« Trickle Down, Starve the Beast, Supply-Side, and Sound Money Fantasies | Main | Links for 11-12-15 »

Wednesday, November 11, 2015

'A Debate With Bernanke Over the Fed’s Easy Money Policies'

William Cohan ("a former senior mergers and acquisitions banker") argues with Ben Bernanke over the Fed's interest rate policy. These people (the one who isn't Bernanke in this case) are nuts:

A Debate With Bernanke Over the Fed’s Easy Money Policies: By the end of our recent conversation, Ben S. Bernanke ... and I had a gentleman’s bet. I believe the easy money policies he ... put in place while serving as Fed chairman starting in 2008 ... will lead inevitably to a near-term financial crisis; he thinks that idea is beyond ridiculous...
“The low rate of interest isn’t something that God gave us,” he explained. “It’s something that is a feature of the economy. There’s a lot of savings in the world looking for a relatively small number of good-return investments, and so the equilibrium real interest rate in the economy is very, very low.” ...
There is a target interest rate that is consistent with full employment. “And for most of the recovery,” he said, “that number was actually negative. Any economist can explain why ..., “policy did lower the interest rate ... but even after lowering them, they were still too high ... because of the zero lower bound. ...
He said the blame for the extended period of low interest rates belonged with Congress... “Go complain to Congress because the fiscal policy turned very contractionary, which meant the Fed had to bear the entire burden of creating a recovery,” he continued. “If fiscal policy had been more balanced, then we could’ve had the same recovery with higher interest rates. ...Congress said essentially, ‘The Fed will take care of it,’ then the Fed could use the only tool it had.” ...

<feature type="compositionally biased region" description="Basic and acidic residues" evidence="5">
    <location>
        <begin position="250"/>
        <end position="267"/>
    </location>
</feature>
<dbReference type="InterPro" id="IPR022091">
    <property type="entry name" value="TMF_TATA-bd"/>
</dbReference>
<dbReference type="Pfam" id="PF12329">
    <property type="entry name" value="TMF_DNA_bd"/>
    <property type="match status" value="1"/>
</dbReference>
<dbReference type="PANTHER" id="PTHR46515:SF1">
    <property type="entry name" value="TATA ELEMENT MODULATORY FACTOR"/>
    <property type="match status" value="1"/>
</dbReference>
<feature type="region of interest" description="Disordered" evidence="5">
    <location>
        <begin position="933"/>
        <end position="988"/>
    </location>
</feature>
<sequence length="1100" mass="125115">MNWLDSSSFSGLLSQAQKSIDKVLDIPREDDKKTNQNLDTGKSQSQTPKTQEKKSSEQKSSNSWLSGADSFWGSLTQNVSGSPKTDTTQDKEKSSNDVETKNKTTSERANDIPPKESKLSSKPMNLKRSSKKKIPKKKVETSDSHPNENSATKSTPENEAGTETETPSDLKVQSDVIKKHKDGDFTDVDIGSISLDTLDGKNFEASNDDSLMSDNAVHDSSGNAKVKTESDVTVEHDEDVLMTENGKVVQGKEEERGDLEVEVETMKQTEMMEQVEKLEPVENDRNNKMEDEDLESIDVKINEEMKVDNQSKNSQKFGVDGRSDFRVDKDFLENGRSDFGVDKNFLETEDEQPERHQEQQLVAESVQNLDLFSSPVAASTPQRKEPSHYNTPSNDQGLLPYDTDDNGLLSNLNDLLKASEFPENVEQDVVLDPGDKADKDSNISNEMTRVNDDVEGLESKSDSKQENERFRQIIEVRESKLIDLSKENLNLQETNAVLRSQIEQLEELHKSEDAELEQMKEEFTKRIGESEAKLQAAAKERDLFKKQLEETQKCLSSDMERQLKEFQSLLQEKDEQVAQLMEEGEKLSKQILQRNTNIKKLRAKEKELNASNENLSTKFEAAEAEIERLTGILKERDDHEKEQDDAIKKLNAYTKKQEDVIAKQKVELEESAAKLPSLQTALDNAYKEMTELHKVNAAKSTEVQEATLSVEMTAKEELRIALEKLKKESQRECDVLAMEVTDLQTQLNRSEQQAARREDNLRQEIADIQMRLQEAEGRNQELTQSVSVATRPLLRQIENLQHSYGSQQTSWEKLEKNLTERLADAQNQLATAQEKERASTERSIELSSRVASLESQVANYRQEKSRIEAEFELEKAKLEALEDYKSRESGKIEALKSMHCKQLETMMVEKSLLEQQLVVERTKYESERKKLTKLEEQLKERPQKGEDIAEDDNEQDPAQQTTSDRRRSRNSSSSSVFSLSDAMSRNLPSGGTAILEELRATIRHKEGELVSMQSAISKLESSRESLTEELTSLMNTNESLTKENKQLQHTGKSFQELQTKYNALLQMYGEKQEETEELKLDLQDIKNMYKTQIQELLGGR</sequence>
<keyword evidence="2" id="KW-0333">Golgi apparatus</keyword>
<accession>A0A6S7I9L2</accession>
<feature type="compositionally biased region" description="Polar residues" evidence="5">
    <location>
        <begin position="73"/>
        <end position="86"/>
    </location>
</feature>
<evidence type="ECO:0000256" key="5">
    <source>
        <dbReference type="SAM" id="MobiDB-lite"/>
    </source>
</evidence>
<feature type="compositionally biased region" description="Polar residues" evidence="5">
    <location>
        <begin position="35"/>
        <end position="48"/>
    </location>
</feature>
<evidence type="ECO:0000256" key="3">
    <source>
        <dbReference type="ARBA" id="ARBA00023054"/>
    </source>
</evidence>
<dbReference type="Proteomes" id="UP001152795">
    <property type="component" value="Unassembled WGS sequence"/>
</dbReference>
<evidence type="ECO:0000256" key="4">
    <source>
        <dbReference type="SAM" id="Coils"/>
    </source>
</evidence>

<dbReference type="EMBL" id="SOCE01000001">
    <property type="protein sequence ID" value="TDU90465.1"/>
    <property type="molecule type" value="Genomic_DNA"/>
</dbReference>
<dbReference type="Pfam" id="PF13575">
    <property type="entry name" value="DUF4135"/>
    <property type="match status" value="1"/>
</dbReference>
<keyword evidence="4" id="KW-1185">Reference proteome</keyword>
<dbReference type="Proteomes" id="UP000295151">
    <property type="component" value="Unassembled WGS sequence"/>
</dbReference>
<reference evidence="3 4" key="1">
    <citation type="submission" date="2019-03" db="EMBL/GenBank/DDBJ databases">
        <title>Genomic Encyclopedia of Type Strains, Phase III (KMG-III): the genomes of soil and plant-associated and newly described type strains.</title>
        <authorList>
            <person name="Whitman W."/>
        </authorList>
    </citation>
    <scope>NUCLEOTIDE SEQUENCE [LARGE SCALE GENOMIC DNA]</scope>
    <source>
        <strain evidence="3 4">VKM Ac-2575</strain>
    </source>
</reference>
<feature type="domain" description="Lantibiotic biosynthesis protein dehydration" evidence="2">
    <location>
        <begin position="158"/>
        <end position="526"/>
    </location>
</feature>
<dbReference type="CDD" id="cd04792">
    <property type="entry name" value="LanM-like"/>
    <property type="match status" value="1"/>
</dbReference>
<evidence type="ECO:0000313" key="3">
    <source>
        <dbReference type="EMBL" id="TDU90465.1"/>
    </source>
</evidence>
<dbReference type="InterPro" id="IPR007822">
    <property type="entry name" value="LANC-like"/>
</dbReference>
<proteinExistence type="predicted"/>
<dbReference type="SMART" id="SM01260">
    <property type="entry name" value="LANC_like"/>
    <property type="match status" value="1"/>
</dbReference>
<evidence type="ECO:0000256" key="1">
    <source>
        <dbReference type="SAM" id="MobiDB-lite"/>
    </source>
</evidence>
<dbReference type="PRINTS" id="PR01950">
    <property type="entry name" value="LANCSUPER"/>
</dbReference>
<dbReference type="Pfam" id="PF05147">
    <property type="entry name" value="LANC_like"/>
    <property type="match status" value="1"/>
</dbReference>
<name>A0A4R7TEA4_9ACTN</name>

But he will owe me a beer when the next financial crisis hits, sooner than anyone would like.

Related to the post before this one:

He said that it was “a red herring” that quantitative easing or the zero interest rate policy helped make the rich richer...
“It’s been going on for a long time,” he said. “It’s been increasing since the 1970s. ... The Fed’s effects on inequality are modest and temporary, and the fact that the Fed’s policies created jobs means that the absolute benefits for the working class are very substantial.”

    Posted by on Wednesday, November 11, 2015 at 12:10 PM in Economics, Monetary Policy | Permalink  Comments (66)


    Comments

    Feed You can follow this conversation by subscribing to the comment feed for this post.